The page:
New York (AFP) – As the Dow nears 20,000 amid a Trump rally, longtime financial insiders see a difference compared with prior Wall Street landmarks: very little interest from the general public.
Other milestones, such as when the Dow hit 10,000 in 1999, were accompanied by wide public discussion and celebration in the national media and at cocktail parties.
“You’re not seeing that now,” said JJ Kinahan, chief market strategic at TD Ameritrade. “At that time, it was almost pure euphoria at everything going on in the market.”
The difference in mood reflects the fact that, compared with past bull markets, the average American is less invested in the stock market and therefore not privy to — or a beneficiary of — the impressive gains in the Dow since election day.
“You’ve got to have money to be in the market in the first place and if you have been in the market, you’ve done extraordinarily well,” said Benn Steil, director of international economics at the Council on Foreign Relations.
“This is part and parcel of the wider of issue of inequality.”
Middle class investors miss out
Participation in the stock market fell to an all-time low of 52 percent in 2016 from a peak of 65 percent in 2007, according to a Gallup survey released in April.
Gallup attributed the drop to the Great Recession which dented the public’s ability to invest, as well as its confidence in the stock market as a worthwhile place to put funds.
The biggest hit was in the middle class, those with earnings between $30,000 and $75,000, whose participation plummeted to 50 percent from 72 percent.
“Fewer Americans — particularly those in middle-income families — are benefiting from the recent gains in stock values than would have been the case a decade ago,” Gallup said.
Low-income Americans are even less invested. Americans making less than $50,000 represent 51 percent of the population, but make up just 25 percent of the investor population, according to a report by the Financial Industry Regulatory Authority.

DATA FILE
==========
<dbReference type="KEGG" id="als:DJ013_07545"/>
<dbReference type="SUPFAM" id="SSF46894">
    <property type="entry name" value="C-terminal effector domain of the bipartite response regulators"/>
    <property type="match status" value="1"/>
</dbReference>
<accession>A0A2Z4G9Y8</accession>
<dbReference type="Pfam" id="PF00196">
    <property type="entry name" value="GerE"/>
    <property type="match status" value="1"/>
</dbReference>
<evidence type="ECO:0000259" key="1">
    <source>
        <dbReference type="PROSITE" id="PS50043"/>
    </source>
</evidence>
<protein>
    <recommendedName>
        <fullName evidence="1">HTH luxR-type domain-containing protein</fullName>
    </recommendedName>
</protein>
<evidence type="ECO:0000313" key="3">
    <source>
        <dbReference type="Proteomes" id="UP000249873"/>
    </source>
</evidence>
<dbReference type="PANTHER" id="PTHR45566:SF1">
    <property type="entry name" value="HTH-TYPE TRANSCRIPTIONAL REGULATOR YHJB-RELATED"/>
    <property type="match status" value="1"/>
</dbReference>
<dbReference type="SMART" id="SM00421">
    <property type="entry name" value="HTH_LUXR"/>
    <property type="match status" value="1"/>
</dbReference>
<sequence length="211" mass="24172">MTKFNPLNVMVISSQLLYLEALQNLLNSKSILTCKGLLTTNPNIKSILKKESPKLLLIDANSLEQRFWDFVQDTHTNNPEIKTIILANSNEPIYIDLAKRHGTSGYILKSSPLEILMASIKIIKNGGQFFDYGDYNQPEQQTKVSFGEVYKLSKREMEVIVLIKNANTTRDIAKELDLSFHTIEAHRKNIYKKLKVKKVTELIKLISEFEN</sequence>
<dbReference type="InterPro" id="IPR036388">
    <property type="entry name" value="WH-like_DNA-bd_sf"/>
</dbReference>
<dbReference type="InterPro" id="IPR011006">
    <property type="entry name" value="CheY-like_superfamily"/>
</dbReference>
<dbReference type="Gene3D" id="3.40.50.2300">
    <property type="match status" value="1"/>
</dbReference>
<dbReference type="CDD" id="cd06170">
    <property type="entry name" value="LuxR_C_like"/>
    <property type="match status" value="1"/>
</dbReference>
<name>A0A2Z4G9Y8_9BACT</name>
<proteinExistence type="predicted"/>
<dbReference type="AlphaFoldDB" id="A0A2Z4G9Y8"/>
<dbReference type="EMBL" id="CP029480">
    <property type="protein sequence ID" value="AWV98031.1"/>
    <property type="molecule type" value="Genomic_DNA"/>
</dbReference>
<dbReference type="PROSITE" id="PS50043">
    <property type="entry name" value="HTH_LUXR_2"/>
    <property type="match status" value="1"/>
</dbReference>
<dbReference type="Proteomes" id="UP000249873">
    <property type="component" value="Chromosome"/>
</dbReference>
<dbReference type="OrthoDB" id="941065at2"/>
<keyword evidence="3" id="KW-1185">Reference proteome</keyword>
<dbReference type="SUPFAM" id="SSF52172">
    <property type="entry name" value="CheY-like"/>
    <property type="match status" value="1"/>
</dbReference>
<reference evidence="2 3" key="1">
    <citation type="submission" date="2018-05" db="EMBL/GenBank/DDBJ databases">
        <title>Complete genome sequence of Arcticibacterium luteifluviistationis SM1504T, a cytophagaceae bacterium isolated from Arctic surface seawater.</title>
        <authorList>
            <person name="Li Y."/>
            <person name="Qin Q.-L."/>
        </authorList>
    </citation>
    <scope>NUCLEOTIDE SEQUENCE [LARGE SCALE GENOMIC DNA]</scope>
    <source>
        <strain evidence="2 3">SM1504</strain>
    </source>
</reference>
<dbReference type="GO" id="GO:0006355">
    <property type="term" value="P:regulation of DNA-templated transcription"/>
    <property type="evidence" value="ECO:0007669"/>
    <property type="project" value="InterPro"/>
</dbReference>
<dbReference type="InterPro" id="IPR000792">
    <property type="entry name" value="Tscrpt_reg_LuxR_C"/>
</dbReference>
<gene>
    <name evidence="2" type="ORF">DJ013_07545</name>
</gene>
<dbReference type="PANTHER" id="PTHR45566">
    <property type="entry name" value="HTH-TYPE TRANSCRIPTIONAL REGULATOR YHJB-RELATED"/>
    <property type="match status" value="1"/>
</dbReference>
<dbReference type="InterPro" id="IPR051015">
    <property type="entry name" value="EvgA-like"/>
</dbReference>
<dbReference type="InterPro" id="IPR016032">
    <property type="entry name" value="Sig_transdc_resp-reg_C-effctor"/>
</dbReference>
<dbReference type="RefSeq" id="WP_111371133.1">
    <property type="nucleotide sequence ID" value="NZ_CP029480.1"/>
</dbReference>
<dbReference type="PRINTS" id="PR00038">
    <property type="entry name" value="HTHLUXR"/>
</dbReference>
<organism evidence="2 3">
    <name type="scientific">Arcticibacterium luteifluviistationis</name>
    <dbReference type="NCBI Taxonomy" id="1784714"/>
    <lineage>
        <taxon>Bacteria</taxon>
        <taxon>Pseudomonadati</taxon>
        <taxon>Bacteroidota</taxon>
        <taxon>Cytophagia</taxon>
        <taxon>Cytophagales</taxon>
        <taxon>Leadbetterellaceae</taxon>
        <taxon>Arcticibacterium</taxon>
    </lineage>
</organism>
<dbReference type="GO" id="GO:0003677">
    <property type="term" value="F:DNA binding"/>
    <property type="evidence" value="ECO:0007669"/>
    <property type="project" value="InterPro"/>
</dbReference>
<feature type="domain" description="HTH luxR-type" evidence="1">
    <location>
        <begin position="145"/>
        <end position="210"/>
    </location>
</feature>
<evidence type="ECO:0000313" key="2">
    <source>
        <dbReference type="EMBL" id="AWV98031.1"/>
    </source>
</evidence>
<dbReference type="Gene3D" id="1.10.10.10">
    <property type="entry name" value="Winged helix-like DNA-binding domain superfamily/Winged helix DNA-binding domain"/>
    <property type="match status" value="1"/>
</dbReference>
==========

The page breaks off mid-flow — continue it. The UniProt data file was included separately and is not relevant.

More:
The Dow’s flirtation with 20,000 marks the latest psychological milestone in the multi-year bull market since the index bottomed out in September 2009 at under 6,600 points.
The latest rally was spurred by the Republican sweep on election day which brought with it expectations for tax cuts, regulatory reform and massive public works investment expected to boost the economy and corporate profitability.
The Dow has risen 8.2 percent since election day. But on Friday, the index retreated slightly to 19,843.41, due in part to profit taking in banking shares and some other sectors that surged after the election.
Further profit-taking could derail or at least delay the Dow’s march to 20,000. But some analysts think a “Santa Claus” rally could lift the index above that level, as the holiday season brings good cheer, and low trading volume that make big moves more likely.
Cabinet of CEOs
The market believes “there is now an ability to affect change like there hasn’t been in many years,” said Briefing.com analyst Patrick O’Hare.
Investors are enthusiastic about the likelihood of a pro-business agenda after President-elect Donald Trump’s appointments of a host of business executives to key roles.
The picks include former Goldman Sachs executive Steven Mnuchin as treasury secretary, ExxonMobil chief executive Rex Tillerson as secretary of state and fast food executive Andrew Puzder as labor secretary.
But the market is ignoring lingering questions about potentially adverse outcomes under Trump, such as a trade war with China, or an inter-party war with congressional Republicans who may balk at aspects of Trump’s economic agenda, analysts said.
“I can understand why people who own most of the stocks are optimistic based on a businessman president appointing mostly businessman,” said Richard Sylla, a professor of the history of financial institutions and markets at New York University Stern School of Business.
“I don’t think the euphoria is going to extend much beyond the beginning of the year.”
Josh Bivens, research director of the labor-backed Economic Policy Institute, said the stock rally was troubling because it was based not on broadly enjoyed economic growth, but on expectations of policies that will benefit large banks and other moneyed interests.
“Corporate owners and managers have done really well over the last 30 years, whereas the vast majority of workers have not and I would like to see policy weigh in on the other side of that,” Bivens said.
Steil, of the Council on Foreign Relations, said the composition of Trump’s appointments “doesn’t seem to be consistent with his rhetoric during the campaign,” which was centered on a populist message that resonated with the less-wealthy.
“Trump’s got a lot of work in front of him trying to convince his working class supporters that he can deliver on their agenda, because boosting the Dow was clearly not their priority.”